House Democrats allege that the president exploited his foreign-relations power to pressure Ukraine’s government to conduct (or at least announce) a corruption investigation of a potential 2020 Democratic opponent, former vice president Joe Biden, largely based on the lavish compensation paid to Biden’s son Hunter by a corrupt energy company while Biden was point-man for Obama-administration Ukraine policy. Despite the palpable conflict of interest, the vice president, during a visit to Ukraine, demanded that then-president Petro Poroshenko either fire a prosecutor who was investigating the energy company or forfeit $1 billion in financial aid. As Biden himself later recounted, in a 2018 panel discussion at an event for Foreign Affairs: “I said, ‘I’m leaving in six hours. If the prosecutor’s not fired, you’re not getting the money.’ Well, son of bitch, he got fired.” (Democrats contend that the prosecutor was corrupt and that Biden was carrying out administration policy, not protecting his son.)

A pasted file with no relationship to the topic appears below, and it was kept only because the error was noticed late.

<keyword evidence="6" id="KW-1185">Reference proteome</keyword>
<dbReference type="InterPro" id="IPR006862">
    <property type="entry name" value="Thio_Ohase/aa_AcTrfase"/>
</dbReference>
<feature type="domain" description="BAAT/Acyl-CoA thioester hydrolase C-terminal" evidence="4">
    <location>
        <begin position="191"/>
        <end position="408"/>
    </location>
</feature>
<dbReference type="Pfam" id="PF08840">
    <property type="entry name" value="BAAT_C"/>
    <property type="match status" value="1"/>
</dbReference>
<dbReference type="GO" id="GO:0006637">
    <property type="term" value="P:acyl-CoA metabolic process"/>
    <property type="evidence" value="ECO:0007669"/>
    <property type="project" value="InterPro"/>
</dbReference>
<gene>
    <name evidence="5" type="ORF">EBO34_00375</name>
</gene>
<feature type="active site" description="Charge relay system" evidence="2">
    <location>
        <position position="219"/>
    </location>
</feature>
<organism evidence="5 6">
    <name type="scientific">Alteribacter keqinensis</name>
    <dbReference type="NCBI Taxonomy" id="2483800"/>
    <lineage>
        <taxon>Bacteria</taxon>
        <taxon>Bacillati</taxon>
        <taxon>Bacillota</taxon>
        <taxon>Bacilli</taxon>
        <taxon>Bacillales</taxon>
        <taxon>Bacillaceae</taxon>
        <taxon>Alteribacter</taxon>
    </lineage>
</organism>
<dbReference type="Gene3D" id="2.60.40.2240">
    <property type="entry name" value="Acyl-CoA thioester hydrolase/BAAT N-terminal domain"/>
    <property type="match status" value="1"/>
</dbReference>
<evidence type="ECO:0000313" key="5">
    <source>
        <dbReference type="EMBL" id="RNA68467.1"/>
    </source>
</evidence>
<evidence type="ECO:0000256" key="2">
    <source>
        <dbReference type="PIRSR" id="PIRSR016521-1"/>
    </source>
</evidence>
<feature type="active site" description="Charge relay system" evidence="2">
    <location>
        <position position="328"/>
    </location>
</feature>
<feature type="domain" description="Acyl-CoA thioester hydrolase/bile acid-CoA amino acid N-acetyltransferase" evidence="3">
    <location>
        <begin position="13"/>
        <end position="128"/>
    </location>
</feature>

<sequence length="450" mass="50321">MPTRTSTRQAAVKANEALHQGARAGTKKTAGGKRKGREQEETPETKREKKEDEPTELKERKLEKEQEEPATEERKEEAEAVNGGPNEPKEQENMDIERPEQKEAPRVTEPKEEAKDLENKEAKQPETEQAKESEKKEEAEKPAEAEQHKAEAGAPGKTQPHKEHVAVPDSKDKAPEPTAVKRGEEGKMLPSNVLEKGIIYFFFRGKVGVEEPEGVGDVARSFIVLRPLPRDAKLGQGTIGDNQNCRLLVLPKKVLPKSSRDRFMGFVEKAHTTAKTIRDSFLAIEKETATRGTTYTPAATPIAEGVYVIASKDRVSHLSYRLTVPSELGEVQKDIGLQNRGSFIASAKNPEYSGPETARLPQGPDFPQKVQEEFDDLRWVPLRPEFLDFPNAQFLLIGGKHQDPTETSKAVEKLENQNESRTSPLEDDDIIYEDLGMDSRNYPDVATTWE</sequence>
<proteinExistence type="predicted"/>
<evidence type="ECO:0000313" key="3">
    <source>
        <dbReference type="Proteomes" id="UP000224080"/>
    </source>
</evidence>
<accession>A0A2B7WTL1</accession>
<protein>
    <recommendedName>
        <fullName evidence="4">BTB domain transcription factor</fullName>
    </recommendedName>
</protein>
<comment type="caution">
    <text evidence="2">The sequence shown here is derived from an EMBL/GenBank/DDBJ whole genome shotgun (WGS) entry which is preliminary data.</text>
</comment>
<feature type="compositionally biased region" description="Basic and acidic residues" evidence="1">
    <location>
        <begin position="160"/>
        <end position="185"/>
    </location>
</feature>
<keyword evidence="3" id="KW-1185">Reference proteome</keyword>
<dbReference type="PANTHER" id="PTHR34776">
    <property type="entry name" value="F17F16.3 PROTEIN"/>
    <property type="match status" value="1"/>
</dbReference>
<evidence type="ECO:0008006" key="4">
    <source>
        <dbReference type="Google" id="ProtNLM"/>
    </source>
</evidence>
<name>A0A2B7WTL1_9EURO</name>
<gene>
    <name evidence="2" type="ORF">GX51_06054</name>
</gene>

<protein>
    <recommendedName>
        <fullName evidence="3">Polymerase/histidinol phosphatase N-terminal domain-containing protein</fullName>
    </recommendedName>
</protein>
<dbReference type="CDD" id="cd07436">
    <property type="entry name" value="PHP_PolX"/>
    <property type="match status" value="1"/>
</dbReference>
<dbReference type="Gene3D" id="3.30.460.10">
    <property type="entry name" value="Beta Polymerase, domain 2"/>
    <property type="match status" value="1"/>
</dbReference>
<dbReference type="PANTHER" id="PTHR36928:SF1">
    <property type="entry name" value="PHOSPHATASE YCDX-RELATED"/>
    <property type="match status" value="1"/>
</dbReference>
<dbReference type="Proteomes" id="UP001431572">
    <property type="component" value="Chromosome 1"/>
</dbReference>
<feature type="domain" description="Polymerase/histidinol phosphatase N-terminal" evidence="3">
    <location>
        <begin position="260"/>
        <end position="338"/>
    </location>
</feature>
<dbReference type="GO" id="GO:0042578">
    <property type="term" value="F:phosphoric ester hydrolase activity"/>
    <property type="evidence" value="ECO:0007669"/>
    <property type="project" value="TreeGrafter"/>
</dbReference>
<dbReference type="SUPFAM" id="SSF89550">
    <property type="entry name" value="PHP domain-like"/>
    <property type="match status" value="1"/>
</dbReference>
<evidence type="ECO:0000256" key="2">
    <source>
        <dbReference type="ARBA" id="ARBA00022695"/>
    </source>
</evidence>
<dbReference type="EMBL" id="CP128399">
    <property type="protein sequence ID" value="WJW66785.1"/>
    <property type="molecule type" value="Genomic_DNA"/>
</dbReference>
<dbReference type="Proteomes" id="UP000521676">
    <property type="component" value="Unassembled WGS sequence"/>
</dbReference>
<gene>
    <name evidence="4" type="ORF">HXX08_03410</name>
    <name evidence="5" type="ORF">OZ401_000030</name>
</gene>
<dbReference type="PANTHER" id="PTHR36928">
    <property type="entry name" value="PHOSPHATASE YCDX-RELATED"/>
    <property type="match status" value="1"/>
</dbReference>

President Trump also wanted the assistance of the newly elected Ukrainian president, Volodymyr Zelensky, in getting to the bottom of Ukraine’s role in the Obama administration’s 2016 investigation of the Trump campaign. Potential abuses of power in that investigation are currently under investigation by the Justice Department. Trump is alleged to have made Ukraine’s investigative help on the Bidens and on 2016 the price tag — the quid pro quo — for the release of nearly $400 million in congressionally authorized military aid that Kyiv needed to defend itself against Russian aggression, and for a White House visit sought by Zelensky. Ultimately, though, the defense aid was transmitted, Trump met with Zelensky (albeit not at the White House), and Ukraine was not required to investigate the Bidens.